For college students who plan to get an MBA degree one day, what’s the best undergraduate major? The answer depends on where you would like to get that advanced degree.
New analysis of the educational paths of more than 80,000 Earnest loan applicants shows that nearly half (48%) of all MBA graduates previously completed a degree in business. While this is the most common path overall, it’s not the only one nor the one most preferred by the top MBA programs.
Read more: How to Pay for Business School
Based on our data, we created a typical (and hypothetical) MBA class of 500 students and looked at the previous degrees earned by each member. Nearly half—or 245—majored in business, with the most common specialties being finance, accounting, or marketing.
Arts majors made up the next largest cohort, with 120 students in the class of 500 having a background in the social sciences, humanities, or fine arts. The most common arts majors were economics and political science; the class also included a wide range of majors in the humanities. Engineering and science majors made up a smaller share of this typical MBA class, with fewer than 100 students coming from these backgrounds.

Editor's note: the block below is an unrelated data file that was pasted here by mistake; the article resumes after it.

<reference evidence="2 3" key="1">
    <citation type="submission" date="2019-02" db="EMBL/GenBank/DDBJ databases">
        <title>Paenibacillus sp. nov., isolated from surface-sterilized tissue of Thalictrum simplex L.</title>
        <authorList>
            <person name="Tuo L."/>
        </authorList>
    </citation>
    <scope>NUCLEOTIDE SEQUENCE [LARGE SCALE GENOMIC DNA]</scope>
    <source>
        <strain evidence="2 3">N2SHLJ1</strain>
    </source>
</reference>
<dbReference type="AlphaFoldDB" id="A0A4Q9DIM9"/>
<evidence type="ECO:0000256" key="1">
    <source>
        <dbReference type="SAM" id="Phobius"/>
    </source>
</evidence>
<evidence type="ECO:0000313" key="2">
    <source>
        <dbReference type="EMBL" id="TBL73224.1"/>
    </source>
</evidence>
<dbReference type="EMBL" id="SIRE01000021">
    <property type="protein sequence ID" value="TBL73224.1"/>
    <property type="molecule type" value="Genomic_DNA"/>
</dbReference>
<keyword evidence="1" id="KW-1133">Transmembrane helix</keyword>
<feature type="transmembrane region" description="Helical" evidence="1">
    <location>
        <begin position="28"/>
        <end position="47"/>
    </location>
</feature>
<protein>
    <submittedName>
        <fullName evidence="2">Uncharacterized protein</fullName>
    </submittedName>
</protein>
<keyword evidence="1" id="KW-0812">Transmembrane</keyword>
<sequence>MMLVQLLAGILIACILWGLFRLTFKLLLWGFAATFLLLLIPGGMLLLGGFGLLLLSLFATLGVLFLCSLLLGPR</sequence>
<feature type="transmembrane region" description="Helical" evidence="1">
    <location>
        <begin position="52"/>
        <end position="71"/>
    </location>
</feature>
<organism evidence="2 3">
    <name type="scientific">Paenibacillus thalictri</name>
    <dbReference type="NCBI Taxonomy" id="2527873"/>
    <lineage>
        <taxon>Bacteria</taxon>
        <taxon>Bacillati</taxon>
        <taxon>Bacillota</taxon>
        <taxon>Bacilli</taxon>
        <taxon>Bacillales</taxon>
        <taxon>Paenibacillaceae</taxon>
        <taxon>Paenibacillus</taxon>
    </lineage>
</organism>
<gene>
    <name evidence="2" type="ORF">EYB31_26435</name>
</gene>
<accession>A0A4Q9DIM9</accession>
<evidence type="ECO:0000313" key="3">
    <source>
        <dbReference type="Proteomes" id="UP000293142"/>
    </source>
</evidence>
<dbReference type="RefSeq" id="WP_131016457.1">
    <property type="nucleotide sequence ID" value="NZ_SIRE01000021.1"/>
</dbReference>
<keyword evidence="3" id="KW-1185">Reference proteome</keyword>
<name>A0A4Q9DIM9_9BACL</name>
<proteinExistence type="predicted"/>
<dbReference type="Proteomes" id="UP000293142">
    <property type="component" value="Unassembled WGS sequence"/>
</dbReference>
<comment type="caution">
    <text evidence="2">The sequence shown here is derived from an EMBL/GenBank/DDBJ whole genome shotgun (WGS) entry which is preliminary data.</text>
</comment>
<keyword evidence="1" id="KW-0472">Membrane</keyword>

Over the years, business has become a more popular major overall, according to the National Center for Education Statistics. In 1971, the business major accounted for approximately 14% of bachelor’s degrees earned, but the percentage has risen since then. Since 2000, business majors have made up more than 20% of bachelor’s degrees earned in the United States. One reason for the increase is that it’s viewed as a practical major for job readiness—and has increasingly become the default choice for many students.
However, as MBA admissions officers seek to build classes with diverse skill sets, applicants with backgrounds other than business are often more in demand. As reported in a 2012 story by Bloomberg, “The fastest-growing segment of bachelor’s degree holders applying to MBA programs is anathema to some top admissions officers: former business majors.”
Current class profiles of the nation’s top business schools show that the most selective programs tend to admit relatively fewer business majors.
For example, 38% of Harvard’s top-ranked MBA class of 2018 has a background in sciences, technology, or engineering (STEM), as compared with 20% for MBAs overall.
In Stanford’s second-ranked program, only 13% of the class of 2017 has a business major. Unsurprisingly, given the Palo Alto university’s ties to the technology industry, Stanford’s MBA class is also heavy on STEM majors, who comprise 39% of the class. A robust 48% hail from majors in the social sciences, humanities, and other areas of study.
Among other top 10 programs, MIT had the strongest representation of STEM majors in its MBA class, at 38%. The University of Chicago is the only top 10 school with more business majors than Earnest found among MBA graduates overall: 55% of its class of 2017 already has a business degree.
For undergraduates who are considering a top MBA degree in the future, you might want to resist the urge to major in business as a default. If a STEM or arts field fascinates and challenges you, consider choosing it as a major. In addition to broadening your horizons, you just might improve your chances at getting into a top MBA program.